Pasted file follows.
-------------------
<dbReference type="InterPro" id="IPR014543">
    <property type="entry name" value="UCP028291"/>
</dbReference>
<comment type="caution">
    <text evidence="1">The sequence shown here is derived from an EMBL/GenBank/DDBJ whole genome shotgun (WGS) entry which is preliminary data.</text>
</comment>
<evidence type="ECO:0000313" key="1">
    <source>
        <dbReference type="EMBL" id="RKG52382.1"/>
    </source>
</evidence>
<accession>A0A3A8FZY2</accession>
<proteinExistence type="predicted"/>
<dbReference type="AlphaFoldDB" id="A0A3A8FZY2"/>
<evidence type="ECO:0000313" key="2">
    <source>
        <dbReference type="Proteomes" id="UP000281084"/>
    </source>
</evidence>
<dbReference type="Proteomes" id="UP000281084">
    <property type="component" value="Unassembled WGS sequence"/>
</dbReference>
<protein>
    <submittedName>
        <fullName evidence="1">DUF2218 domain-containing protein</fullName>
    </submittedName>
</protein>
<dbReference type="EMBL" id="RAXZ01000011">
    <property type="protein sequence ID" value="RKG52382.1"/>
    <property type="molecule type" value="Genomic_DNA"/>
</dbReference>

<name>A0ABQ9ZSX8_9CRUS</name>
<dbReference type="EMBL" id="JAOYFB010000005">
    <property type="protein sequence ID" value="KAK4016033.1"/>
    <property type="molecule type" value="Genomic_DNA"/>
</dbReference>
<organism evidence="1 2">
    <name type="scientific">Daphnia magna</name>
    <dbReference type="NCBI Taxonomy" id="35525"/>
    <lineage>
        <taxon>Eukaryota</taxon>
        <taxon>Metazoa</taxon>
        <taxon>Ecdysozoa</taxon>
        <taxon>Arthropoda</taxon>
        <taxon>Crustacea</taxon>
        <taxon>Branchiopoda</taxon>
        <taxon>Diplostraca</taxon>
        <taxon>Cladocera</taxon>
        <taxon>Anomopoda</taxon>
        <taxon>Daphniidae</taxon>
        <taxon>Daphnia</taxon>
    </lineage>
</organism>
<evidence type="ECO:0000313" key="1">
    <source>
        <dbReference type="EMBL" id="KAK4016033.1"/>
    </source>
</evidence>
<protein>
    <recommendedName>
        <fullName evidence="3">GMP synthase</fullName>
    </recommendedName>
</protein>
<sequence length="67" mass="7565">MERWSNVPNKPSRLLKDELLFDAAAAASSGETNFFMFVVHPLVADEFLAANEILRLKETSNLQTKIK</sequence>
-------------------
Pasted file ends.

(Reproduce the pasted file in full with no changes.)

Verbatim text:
<dbReference type="InterPro" id="IPR014543">
    <property type="entry name" value="UCP028291"/>
</dbReference>
<comment type="caution">
    <text evidence="1">The sequence shown here is derived from an EMBL/GenBank/DDBJ whole genome shotgun (WGS) entry which is preliminary data.</text>
</comment>
<evidence type="ECO:0000313" key="1">
    <source>
        <dbReference type="EMBL" id="RKG52382.1"/>
    </source>
</evidence>
<accession>A0A3A8FZY2</accession>
<proteinExistence type="predicted"/>
<dbReference type="AlphaFoldDB" id="A0A3A8FZY2"/>
<evidence type="ECO:0000313" key="2">
    <source>
        <dbReference type="Proteomes" id="UP000281084"/>
    </source>
</evidence>
<dbReference type="Proteomes" id="UP000281084">
    <property type="component" value="Unassembled WGS sequence"/>
</dbReference>
<protein>
    <submittedName>
        <fullName evidence="1">DUF2218 domain-containing protein</fullName>
    </submittedName>
</protein>
<dbReference type="EMBL" id="RAXZ01000011">
    <property type="protein sequence ID" value="RKG52382.1"/>
    <property type="molecule type" value="Genomic_DNA"/>
</dbReference>

<name>A0ABQ9ZSX8_9CRUS</name>
<dbReference type="EMBL" id="JAOYFB010000005">
    <property type="protein sequence ID" value="KAK4016033.1"/>
    <property type="molecule type" value="Genomic_DNA"/>
</dbReference>
<organism evidence="1 2">
    <name type="scientific">Daphnia magna</name>
    <dbReference type="NCBI Taxonomy" id="35525"/>
    <lineage>
        <taxon>Eukaryota</taxon>
        <taxon>Metazoa</taxon>
        <taxon>Ecdysozoa</taxon>
        <taxon>Arthropoda</taxon>
        <taxon>Crustacea</taxon>
        <taxon>Branchiopoda</taxon>
        <taxon>Diplostraca</taxon>
        <taxon>Cladocera</taxon>
        <taxon>Anomopoda</taxon>
        <taxon>Daphniidae</taxon>
        <taxon>Daphnia</taxon>
    </lineage>
</organism>
<evidence type="ECO:0000313" key="1">
    <source>
        <dbReference type="EMBL" id="KAK4016033.1"/>
    </source>
</evidence>
<protein>
    <recommendedName>
        <fullName evidence="3">GMP synthase</fullName>
    </recommendedName>
</protein>
<sequence length="67" mass="7565">MERWSNVPNKPSRLLKDELLFDAAAAASSGETNFFMFVVHPLVADEFLAANEILRLKETSNLQTKIK</sequence>